their share of the vote, and a number of f party members. chancellor merkel's christian democrats are not doing much better. neither are many of europe's other big political parties. right-wing parties are stealing their votes. people are really nervous right now, and they don't trust the established parties. >> and those parties are nervous, too. >> we are talking about our exisistence here. we could end up in a tailspin and crash. are europe's big political parties dying ouout? peter: interesting question. we are talking about the broad-based, the big 10 political parties that are the cornerstone of european politics for decades, since the second world war, effectively. are they on the way out? alan: it would appear so.
it is very alarming. this i is partly to o do it -- e basic reason is the electoral systemem in the whole of europe. if you had the electoral system thenin prison -- britain, you would still have two main parties, center left, center right, and a basically stable political set up. where they don't have that and they have proportional representation for european elections, the u.k. comes in on top. a bag of fools, basically. in europe, it is proportional representation, that is the basis. anyone with a grudge for any reason whatsoever, mostly basis -- baseless. the elites discredit themselves in the financial crisis of 2008. ok, they make mistakes. but the fact is, what is going on is people are voting
irresponsibly. they are saying, i don't agree with the system, i will vote for this other person. they are not voting for a government, they are voting for a protest party. is a breakdown of political education. ulrike: i strongly disagree. people vote for what they want. your comparison doesn't hold, because in france you do have a majority system and they, are she holds 40% i in some of the regions of france. the voting system is just part of the explanation for france. the second thing, it is the right for people to be in anger against the of -- government. it's not that the people are voting wrongly, it may say that the political class is not functioning, and that is s wrong politics. we did a lot of wrong politics. there was everything illegal, but not moral. there was socialization of bank
debt. there is a system that needs to take the blame that people are giving. what we are seeingng is just a the people, but in a way the people are the soverereign. -- they areclass protesting the political class. the establishment left people behind. instead of pointing to the people, perhaps the establishment could understand that they better do good governance for the people. ewald: the thing is, the more you want people not to vote for the right wing parties, those people who want to protest, they know what to vote because they want to hurt. alan: yes, ok. the whole point t about democray -- it is not taught correctly in school. they say democracy means leadership by the rule by the people. that's not true. liberal democracy means checks on the rules. checks on the emotions of the populace.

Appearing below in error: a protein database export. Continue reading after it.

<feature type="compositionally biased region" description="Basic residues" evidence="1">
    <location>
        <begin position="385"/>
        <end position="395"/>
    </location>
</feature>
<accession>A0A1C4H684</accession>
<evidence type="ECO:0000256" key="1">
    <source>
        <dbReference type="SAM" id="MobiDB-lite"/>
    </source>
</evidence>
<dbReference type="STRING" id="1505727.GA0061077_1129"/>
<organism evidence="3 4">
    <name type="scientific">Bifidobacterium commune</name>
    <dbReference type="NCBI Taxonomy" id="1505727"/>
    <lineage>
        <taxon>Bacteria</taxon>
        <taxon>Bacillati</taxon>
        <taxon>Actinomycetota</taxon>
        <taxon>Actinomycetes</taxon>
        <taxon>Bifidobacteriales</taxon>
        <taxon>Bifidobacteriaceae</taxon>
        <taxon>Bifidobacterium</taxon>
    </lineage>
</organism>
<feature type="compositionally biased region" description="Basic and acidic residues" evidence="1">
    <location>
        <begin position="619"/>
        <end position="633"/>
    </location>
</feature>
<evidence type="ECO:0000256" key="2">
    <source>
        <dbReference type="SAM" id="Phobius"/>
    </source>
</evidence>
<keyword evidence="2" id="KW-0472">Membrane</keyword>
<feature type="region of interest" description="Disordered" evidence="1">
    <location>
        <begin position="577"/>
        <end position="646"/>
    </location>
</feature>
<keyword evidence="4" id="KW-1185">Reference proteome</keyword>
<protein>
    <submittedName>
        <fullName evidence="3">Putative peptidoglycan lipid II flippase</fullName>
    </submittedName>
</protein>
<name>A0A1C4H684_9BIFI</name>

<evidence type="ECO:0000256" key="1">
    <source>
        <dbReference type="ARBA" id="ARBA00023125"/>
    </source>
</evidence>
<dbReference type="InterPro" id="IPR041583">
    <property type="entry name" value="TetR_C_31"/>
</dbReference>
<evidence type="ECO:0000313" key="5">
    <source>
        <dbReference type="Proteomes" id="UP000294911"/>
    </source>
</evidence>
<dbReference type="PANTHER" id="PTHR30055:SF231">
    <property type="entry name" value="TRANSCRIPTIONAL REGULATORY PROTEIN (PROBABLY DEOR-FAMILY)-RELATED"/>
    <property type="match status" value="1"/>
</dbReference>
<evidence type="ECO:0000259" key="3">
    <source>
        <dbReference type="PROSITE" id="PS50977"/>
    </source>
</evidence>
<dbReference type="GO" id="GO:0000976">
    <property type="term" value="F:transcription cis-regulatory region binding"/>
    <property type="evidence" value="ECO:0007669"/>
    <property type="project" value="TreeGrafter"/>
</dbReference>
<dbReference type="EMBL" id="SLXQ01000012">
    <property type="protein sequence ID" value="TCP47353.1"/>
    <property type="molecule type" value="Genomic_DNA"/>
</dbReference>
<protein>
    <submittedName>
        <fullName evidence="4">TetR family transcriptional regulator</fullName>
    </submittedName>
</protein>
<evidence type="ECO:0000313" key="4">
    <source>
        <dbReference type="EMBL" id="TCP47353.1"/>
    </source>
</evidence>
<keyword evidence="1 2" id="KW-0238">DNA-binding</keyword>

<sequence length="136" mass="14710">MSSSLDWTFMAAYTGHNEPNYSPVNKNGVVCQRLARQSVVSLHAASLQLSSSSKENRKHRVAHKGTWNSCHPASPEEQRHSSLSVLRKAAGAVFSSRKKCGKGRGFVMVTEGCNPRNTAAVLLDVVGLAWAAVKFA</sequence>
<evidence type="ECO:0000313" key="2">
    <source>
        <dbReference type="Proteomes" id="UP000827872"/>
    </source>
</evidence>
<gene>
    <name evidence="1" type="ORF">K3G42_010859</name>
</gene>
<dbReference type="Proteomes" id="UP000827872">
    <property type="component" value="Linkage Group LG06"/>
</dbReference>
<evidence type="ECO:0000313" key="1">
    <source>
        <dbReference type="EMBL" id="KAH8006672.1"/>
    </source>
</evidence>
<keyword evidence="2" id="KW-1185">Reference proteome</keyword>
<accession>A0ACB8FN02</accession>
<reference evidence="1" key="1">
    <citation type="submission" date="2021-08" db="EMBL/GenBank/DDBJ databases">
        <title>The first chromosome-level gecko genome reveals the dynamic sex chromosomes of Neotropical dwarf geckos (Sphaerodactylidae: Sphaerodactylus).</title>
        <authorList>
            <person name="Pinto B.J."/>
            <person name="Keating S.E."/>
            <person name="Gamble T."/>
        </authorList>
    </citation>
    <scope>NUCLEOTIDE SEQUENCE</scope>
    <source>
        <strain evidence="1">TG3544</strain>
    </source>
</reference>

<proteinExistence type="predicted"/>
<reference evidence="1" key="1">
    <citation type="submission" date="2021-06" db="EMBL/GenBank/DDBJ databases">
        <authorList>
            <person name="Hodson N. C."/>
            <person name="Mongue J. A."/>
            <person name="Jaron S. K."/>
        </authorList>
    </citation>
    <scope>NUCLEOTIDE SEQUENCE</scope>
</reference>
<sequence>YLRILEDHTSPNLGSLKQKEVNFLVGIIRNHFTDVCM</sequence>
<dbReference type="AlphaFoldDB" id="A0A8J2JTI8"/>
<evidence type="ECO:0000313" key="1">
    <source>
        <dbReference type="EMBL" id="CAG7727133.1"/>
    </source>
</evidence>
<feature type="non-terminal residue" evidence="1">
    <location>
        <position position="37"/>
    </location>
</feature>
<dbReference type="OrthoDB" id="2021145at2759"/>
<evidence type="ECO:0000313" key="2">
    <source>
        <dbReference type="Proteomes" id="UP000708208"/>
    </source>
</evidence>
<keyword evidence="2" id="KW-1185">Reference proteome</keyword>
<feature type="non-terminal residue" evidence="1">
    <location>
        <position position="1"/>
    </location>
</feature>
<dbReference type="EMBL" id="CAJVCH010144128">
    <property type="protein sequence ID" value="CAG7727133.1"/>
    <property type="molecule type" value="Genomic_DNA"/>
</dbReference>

this is why you have the voting system in great britain and the united ststates, designed to kep protest voters to a minimum. ulrike: completely agreed, but -- can fail.of the but the majority of the system comes on two legs, because you need to legs to walk. one is the anti-euro side, thehe other is the racism and xenophobia. because racism and xenophobia can be easily criticized by the establishment, look how these don't are, xenophobic, talk to them, it canan be shifid away. but this basically enables the political class cannot look at the real critique of these people against and is functioning-- this governance. austria it is pretty true. there is a fundamental substantial critique to make, that also comes from science,
that they europe governance system is flawed for many people and does not work. there's no social component and component.atic if marine le pen says this, she the populace. in essence, she is right. only because in addition she is xenophobic, you can easily push her away, and it makes you not take serious points of critique. we should look at what t the populace are saying. they say we are mistreating people on many levels of the social and democracy field. we should listen instead of pushing them away. peter: i wonder if you are taking the voter seriously, because there are many people clearly, it is a learning process with the emergence of the far right. we are learning there are a lot of people who are very threatened and disgruntled by the accelerating speed of globalization. they feel as though their traditional lifestyles are